Our deepest fear is not that we are inadequate. Our deepest fear is that we are powerful beyond measure. It is our light, not our darkness, that most frightens us. We ask ourselves, Who am I to be brilliant, gorgeous, talented, fabulous? Actually, who are you not to be? You are a child of God. Your playing small doesn’t serve the world. There’s nothing enlightened about shrinking so that other people won’t feel insecure around you. We are all meant to shine, as children do.” 

Well you guys, I learned something new this week. This quote is not, as it is sometimes said, Nelson Mandela, and it’s not Jesus. It’s motivational speaker and erstwhile presidential candidate Marianne Williamson. I know. I was surprised too. 

It’s been used on motivational posters and in movies for kids and self-help books for years. The crux, of course, is this: that we often feign insecurity because telling ourselves that we aren’t enough is easier than admitting that we can do great things. It’s an excellent message for kids in particular, but a good message for all of us.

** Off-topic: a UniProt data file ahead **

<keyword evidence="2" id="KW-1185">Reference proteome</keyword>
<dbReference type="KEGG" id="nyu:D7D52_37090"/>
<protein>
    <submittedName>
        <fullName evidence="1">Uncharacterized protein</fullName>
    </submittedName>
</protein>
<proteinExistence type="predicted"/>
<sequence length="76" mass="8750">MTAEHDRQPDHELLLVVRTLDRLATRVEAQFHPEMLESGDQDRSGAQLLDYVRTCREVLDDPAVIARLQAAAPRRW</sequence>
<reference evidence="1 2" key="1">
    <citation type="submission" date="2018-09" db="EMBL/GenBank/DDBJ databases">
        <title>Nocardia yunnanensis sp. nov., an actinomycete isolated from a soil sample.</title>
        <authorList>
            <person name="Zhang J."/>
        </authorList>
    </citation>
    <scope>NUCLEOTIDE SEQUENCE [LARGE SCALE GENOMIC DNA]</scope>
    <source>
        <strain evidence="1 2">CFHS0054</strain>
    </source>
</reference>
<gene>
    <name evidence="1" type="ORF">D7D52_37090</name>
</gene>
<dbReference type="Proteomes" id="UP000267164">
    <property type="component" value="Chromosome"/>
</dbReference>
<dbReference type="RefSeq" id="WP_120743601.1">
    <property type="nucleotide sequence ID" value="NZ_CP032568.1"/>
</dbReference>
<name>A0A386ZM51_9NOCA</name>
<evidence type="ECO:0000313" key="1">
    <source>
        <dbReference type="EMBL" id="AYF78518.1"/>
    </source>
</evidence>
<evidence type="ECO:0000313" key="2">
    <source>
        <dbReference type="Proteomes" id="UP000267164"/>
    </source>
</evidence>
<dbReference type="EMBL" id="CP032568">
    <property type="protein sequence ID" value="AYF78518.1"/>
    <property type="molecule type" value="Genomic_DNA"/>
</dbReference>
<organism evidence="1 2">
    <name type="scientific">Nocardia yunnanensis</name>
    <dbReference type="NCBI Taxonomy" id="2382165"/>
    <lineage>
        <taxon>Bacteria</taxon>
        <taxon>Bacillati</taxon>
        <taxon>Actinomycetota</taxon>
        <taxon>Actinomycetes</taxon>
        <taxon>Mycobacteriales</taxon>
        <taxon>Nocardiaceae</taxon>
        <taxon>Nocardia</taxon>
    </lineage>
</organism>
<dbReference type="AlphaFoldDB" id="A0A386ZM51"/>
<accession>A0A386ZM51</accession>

I’ve been thinking about it a lot this week as I’ve pored over what I might say about this, the rest of the Sermon on the Mount in Matthew that we began reading last week with the famous beatitudes.

The other quote that’s been stuck in my head this week is from Lutheran pastor Nadia Bolz-Weber, riffing on the beatitudes that we spoke of last week. She says, “Blessed are the merciful, for they totally get it.” 

Blessed are the merciful, for they totally get it. 

These passages, really, are about identity. They’re about who we are, not what we do.

A city on a hill can’t be hidden. It doesn’t have to do anything but be itself and shine.  These days, a city might stop shining due to a power outage, but in Jesus’ day, cities didn’t go dark because they weren’t dependent on electricity. They always shone. If it didn’t have light at night, it wouldn’t be a populated city.

And if you light a lamp and put it under a basket, you’re dumb at best. The lamp will keep shining no matter what, and if it’s a candle, it might burn the house down.